Tuesday, 1 January 2019

Exercise 2.07 Prolate spheroidal coordinates (Kepler problem)

Question

Prolate spheroidal coordinates can be used to simplify the Kepler problem in celestial mechanics. They are related to the usual Cartesian coordinates ##(x,y,z)## of Euclidean three-space by $$x={\mathrm{sinh} \chi \ }{\mathrm{sin} \theta \ }{\mathrm{cos} \phi \ }$$ $$y={\mathrm{sinh} \chi \ }{\mathrm{sin} \theta \ }{\mathrm{sin} \phi \ }$$ $$z={\mathrm{cosh} \chi \ }{\mathrm{cos} \theta \ }$$ Restrict your attention to the plane ##y=0## and answer the following questions.

(a) What is the coordinate transformation matrix ##{\partial x^{\mu }}/{\partial x^{\nu'}}## relating ##(x,z)## to ##(\chi ,\theta )##?

(b) What does the line element ##{ds}^2## look like in prolate spheroidal coordinates?

Answer

why
##{{\mathrm{sinh}}^{\mathrm{2}} \chi \ }{{\mathrm{cos}}^{\mathrm{2}} \theta \ }+{{\mathrm{cosh}}^{\mathrm{2}} \chi \ }{{\mathrm{sin}}^{\mathrm{2}} \theta \ }##
=
##{{\mathrm{sinh}}^{\mathrm{2}} \chi \ }+{{\mathrm{sin}}^{\mathrm{2}} \theta \ }##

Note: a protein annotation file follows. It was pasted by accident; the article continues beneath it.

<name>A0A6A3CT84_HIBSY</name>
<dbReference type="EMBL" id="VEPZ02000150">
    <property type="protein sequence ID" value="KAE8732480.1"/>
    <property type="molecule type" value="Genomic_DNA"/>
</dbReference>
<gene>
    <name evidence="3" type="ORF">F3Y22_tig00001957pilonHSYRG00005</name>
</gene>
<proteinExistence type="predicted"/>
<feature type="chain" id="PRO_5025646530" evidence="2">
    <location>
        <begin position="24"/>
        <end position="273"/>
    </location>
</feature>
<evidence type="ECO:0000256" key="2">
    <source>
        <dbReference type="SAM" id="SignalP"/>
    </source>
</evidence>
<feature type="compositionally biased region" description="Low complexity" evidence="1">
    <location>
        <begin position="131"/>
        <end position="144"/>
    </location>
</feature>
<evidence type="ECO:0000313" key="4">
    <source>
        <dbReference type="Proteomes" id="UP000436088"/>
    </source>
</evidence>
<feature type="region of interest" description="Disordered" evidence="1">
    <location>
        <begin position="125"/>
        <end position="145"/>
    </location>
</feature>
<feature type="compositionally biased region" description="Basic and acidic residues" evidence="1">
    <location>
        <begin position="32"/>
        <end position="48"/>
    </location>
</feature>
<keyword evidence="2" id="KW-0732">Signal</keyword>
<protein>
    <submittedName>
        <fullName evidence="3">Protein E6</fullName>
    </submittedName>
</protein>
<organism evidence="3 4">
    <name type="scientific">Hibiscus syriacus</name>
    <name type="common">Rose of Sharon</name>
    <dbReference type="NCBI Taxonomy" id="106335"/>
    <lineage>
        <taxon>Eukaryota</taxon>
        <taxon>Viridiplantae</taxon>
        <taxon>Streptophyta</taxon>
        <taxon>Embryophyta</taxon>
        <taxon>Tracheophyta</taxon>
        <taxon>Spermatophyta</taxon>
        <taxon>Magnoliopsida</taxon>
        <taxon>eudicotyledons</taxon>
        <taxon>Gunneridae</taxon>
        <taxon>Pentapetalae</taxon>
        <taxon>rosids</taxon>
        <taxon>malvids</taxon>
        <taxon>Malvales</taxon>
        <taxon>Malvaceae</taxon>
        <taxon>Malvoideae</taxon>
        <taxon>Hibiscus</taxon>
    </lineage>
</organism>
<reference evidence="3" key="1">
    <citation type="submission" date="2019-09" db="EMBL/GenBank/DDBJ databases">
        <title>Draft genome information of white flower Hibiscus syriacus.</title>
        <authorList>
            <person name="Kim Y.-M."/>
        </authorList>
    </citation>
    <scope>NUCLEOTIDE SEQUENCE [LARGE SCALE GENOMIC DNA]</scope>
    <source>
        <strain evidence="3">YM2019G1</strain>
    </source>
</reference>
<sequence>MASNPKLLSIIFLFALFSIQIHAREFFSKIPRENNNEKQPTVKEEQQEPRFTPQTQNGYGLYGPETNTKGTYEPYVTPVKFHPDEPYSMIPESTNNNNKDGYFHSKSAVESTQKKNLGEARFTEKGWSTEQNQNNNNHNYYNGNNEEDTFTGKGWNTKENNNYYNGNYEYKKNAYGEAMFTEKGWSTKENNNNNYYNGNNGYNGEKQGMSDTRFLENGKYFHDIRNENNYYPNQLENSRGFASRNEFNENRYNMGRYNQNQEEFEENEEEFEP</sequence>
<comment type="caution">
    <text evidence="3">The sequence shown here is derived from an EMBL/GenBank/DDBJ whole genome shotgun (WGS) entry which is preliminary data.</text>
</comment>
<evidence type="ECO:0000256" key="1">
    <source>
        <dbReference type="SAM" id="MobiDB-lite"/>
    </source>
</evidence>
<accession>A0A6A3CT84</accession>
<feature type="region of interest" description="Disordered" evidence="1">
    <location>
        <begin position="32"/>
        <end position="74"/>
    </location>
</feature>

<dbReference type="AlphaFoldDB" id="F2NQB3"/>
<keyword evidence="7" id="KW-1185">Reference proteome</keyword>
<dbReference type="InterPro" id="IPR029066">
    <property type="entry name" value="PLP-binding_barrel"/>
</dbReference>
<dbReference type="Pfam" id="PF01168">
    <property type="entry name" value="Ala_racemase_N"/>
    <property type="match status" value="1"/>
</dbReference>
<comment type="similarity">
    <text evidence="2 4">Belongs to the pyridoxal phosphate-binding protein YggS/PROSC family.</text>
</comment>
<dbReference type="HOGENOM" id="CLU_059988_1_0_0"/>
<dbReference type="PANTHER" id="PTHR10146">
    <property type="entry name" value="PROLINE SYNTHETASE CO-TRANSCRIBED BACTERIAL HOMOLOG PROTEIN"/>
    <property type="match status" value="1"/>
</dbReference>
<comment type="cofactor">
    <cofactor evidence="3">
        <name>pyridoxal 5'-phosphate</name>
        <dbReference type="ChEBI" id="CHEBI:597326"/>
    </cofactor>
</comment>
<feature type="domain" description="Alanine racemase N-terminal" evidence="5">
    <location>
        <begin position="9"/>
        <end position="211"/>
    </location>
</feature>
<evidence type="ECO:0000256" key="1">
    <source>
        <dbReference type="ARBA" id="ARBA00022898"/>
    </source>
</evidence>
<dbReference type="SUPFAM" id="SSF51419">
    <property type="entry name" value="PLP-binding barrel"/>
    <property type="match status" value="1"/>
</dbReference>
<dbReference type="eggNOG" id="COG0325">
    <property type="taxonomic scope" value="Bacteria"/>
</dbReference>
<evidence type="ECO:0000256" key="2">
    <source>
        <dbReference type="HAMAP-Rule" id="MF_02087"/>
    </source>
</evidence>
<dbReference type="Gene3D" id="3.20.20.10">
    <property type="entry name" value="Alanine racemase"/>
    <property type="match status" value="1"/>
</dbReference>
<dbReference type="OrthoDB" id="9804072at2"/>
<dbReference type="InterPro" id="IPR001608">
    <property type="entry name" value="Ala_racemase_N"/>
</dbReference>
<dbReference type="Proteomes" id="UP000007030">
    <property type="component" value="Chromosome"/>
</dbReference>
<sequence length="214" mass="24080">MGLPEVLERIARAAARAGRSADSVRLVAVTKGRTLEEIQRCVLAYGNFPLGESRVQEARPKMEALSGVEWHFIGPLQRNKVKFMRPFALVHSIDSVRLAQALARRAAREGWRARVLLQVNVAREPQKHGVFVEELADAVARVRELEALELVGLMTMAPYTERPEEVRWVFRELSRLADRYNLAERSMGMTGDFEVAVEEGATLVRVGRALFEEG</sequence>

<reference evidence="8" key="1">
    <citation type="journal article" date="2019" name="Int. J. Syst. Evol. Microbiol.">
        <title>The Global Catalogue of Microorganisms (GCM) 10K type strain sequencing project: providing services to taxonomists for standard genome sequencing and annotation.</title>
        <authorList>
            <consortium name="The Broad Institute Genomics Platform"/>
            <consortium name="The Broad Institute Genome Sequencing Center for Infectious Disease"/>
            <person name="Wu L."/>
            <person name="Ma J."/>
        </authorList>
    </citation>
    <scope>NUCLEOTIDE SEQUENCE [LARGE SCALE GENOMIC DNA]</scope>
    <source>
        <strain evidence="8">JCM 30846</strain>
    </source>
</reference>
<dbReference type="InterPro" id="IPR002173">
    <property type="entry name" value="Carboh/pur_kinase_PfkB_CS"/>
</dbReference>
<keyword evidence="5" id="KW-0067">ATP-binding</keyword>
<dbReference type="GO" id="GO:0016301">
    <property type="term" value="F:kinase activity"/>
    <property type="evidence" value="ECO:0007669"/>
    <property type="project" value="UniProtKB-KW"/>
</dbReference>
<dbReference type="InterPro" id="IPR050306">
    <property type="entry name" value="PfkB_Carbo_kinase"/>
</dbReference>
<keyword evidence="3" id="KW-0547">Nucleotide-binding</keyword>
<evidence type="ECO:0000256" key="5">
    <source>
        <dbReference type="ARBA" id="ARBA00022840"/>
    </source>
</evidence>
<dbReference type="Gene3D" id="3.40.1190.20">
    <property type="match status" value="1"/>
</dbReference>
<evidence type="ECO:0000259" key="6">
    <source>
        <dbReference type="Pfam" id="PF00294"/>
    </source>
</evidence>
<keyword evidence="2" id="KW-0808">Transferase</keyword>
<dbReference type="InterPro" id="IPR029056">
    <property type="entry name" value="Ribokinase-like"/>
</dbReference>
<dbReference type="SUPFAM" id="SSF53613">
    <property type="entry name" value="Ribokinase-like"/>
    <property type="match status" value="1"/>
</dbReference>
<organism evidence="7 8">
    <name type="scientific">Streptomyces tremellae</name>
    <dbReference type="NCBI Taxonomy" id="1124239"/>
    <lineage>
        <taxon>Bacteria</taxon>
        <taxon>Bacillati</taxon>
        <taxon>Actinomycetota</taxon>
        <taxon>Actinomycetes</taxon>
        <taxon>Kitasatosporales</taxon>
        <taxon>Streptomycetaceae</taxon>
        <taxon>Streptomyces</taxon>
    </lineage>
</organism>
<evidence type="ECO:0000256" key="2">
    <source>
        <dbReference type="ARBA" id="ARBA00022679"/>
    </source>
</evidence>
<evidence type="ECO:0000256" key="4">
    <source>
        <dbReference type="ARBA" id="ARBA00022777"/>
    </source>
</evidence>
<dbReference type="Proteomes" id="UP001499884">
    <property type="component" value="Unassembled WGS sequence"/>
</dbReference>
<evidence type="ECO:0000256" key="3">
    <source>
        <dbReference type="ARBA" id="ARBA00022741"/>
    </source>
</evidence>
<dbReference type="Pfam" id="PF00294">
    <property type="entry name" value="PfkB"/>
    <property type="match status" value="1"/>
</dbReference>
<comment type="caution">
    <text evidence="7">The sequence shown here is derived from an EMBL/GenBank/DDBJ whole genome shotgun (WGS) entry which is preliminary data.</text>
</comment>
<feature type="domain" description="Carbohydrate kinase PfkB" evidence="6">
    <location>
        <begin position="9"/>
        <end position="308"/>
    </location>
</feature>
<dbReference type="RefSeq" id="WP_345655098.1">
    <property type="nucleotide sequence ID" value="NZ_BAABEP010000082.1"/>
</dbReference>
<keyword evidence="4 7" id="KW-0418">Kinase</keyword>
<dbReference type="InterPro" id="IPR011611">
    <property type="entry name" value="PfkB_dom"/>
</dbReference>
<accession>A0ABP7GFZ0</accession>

The answer to the first part was tricksy. Should you find  ##\chi,\theta##  in terms of ##x,z##? That is very hard and differentiating the expression would also be. After circling a bit I decided that the prime in ##{\partial x^{\mu }}/{\partial x^{\nu'}}## was for the ##\chi,\theta## system and the 'coordinate transformation matrix' would be found from the general tensor coordinate transformation law. I was justified when I could use that in part (b). ##{ds}^2## is the metric and the 'coordinate transformation matrix' can be reused to calculate it in the ##\chi,\theta##.

I also found a sample answer at the University of Utah.  They have it in assignments 2 and 3. Maybe none of the students could do it before Feb 7. Their solutions agreed with mine (give or take a ##\pm ##) but did not explicitly use the great general tensor coordinate transformation law. They use more informal methods. It also contains a few typos. The solution to part (b) is $${ds}^2=\left({{\mathrm{s}\mathrm{i}\mathrm{n}\mathrm{h}}^{\mathrm{2}} \chi \ }{{\mathrm{cos}}^{\mathrm{2}} \theta \ }+{{\mathrm{cosh}}^{\mathrm{2}} \chi \ }{{\mathrm{sin}}^{\mathrm{2}} \theta \ }\right)\left({\mathrm{d}\chi }^2+{\mathrm{d}\theta }^2\right)$$ which is their second last line. Their last line is $$\Rightarrow {ds}^2=\left({{\mathrm{sinh}}^{\mathrm{2}} \chi \ }+{{\mathrm{sin}}^{\mathrm{2}} \theta \ }\right)\left({\mathrm{d}\chi }^2+{\mathrm{d}\theta }^2\right)$$It remained a mystery [until Feb 2019] to me how to prove they are the same, but I could show it numerically with Desmos or in the graphic above.

Comparison of Utah and my solutions.
Read the full story (3 pages) at Ex 2.07 Kepler problem.pdf.

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